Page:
Ministers from the Association of Southeast Asian Nations (ASEAN) are concerned over China’s land reclamation projects in the South China Sea and have pledged to step up efforts to deal with what they see as a threat from China. Their statement came on Wednesday after the topic was brought up at a ministers’ retreat in Malaysia. "The retreat shared the concern raised by some foreign ministers on land reclamation in the South China Sea," Malaysia’s Foreign Minister Anifah Aman said at a press conference following the two-day meeting, according to Channel News Asia. Anifah’s statement did not specify which countries raised the concerns.
The Philippines, however, issued its own statement at the end of the retreat. "The massive reclamation issue presents a strategic policy dilemma for ASEAN," Philippine Foreign Affairs Secretary Albert del Rosario said in a statement issued at the end of the ASEAN foreign ministers' meeting, according to Kyodo News. "Our inaction on this would undermine the principle of centrality, since we are unable to address in a unified and collective way such a critical issue in our own backyard."
“The ministers instructed senior officials to intensify efforts toward achieving the full and effective implementation of the Declaration on the Conduct of Parties in the South China Sea and work vigorously toward the early conclusion of the Code of Conduct on the South China Sea,” Anifah said during the press conference.
Malaysia, which holds the rotating ASEAN chair position for 2015, has instructed Thailand, the designated country coordinator between ASEAN and China, to increase the frequency of meetings between the association and China. ASEAN has been trying to conclude the Code of Conduct agreement since the Declaration was first signed back in 2002. Progress has been slow, which some say is due to deliberate stonewalling by Beijing as it shores up its own claims in the South China Sea, according to Tokyo-based Asia-Pacific politics site The Diplomat.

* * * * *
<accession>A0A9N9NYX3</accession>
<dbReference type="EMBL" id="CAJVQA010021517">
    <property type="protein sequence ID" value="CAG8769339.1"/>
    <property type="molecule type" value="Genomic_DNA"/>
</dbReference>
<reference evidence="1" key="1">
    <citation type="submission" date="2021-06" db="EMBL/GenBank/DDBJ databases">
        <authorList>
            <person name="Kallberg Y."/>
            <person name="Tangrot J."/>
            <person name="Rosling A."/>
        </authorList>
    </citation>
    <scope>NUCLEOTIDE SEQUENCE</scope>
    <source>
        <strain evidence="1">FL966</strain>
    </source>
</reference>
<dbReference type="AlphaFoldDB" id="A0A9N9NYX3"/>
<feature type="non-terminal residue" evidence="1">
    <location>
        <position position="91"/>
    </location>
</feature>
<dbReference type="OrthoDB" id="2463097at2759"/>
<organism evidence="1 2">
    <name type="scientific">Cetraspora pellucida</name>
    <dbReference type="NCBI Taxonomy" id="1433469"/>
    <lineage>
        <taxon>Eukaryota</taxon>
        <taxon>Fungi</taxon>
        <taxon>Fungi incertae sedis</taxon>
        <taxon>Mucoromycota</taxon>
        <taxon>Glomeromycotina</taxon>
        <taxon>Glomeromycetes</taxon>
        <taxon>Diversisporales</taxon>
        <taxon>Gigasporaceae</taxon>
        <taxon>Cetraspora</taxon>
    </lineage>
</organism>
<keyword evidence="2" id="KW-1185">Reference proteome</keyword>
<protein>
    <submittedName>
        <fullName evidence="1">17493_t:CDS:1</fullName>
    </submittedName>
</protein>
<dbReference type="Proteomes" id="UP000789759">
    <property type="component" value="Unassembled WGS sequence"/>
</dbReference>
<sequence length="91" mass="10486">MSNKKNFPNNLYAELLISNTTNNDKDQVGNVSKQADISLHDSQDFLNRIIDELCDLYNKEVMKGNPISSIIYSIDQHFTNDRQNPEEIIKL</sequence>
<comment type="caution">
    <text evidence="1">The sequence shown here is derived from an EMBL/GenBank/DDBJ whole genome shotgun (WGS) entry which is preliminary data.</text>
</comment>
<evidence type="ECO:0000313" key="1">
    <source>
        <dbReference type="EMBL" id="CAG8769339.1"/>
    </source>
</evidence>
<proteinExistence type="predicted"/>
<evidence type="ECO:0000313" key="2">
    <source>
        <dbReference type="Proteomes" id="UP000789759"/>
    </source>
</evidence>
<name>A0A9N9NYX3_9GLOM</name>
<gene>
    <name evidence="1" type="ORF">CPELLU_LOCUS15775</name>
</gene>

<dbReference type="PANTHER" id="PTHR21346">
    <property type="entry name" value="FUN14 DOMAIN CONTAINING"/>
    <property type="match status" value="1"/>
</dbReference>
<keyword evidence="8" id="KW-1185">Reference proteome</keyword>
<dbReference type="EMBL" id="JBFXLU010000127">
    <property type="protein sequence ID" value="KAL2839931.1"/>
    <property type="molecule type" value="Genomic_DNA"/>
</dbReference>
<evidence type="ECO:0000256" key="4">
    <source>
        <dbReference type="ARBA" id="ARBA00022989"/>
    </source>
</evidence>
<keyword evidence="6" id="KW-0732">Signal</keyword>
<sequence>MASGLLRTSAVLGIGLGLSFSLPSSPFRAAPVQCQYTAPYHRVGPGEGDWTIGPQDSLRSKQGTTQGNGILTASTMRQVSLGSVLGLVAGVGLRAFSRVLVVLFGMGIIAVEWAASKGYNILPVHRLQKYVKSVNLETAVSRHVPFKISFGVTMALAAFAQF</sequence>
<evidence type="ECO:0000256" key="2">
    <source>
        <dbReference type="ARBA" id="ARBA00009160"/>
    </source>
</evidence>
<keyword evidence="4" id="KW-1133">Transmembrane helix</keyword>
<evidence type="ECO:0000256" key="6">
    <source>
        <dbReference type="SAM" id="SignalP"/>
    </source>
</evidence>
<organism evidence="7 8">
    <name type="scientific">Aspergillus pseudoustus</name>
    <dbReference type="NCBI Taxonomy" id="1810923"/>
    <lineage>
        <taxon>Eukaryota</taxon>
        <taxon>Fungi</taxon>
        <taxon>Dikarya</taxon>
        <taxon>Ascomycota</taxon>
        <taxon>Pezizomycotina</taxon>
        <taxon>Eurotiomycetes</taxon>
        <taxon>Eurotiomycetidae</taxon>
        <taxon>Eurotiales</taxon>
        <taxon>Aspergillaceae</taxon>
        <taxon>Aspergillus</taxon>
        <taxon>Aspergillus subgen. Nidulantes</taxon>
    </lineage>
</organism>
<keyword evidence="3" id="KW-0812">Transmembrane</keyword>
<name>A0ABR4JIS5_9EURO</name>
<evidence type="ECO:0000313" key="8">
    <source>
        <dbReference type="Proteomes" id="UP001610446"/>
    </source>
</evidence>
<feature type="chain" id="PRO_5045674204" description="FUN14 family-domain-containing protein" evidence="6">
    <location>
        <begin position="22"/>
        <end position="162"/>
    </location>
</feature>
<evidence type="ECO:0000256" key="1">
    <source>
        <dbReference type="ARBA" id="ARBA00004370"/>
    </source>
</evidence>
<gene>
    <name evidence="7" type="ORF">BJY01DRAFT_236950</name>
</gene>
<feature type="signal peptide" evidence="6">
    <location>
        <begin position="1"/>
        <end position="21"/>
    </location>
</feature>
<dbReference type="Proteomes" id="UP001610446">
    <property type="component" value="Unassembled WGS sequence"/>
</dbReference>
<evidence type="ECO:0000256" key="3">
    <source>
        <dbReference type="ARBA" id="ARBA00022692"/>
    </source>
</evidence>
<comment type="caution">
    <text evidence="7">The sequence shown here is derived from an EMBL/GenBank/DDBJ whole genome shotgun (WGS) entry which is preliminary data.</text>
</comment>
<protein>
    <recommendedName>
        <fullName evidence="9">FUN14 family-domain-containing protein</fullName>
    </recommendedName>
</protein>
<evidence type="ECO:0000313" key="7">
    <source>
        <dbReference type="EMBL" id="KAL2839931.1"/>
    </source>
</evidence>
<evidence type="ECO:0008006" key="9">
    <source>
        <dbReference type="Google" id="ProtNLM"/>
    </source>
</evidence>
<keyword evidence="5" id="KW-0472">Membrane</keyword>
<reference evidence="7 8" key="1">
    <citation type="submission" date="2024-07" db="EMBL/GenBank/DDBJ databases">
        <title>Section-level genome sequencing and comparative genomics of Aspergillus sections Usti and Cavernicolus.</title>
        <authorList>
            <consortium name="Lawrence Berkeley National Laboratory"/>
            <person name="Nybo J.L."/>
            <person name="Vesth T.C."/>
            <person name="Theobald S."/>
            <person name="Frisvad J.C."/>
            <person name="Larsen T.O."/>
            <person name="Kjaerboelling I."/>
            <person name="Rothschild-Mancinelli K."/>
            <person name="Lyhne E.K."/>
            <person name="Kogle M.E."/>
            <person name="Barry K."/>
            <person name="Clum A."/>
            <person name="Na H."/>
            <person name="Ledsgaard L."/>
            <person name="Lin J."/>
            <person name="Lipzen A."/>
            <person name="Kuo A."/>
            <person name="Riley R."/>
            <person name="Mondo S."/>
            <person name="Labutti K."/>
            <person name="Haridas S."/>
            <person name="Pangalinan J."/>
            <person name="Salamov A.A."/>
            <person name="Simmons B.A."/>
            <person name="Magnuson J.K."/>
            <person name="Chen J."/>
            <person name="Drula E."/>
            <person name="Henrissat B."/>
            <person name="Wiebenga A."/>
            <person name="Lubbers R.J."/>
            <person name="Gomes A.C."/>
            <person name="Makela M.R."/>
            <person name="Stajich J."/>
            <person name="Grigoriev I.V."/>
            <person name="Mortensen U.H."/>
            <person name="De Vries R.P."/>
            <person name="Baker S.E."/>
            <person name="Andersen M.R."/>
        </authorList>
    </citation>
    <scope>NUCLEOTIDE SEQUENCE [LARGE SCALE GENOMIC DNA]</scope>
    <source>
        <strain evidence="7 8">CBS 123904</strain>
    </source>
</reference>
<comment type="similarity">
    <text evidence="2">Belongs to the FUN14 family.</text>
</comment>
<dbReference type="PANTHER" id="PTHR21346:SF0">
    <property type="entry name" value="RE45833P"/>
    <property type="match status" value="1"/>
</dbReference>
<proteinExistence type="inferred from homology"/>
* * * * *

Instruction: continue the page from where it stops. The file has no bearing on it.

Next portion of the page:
Malaysia has thus far opted for diplomacy over confrontation with China in attempts to strike a balance between protecting its interests and preserving relationships with its major trading partner, reported Kyodo. The Philippines and Vietnam, however, have openly clashed with China over the land reclamation projects, according to The Diplomat.
Del Rosario said last week that Beijing was trying to construct islands around the reefs in the Spratly Islands, which has been hotly claimed by Brunei, China, Malaysia, the Philippines, Vietnam and Taiwan. He said that the artificial island could potentially hold fortified positions or even warships, which would defend China’s claims to the island.
China has dismissed the Philippines’ claims. “China always maintains that countries, big or small, are equal in international relations,” Chinese foreign ministry spokeswoman Hua Chunying said at a regular briefing on Jan. 22, according to Channel News Asia. “We are opposed to big countries bullying small ones, and meanwhile, we believe that small countries cannot make trouble out of nothing.”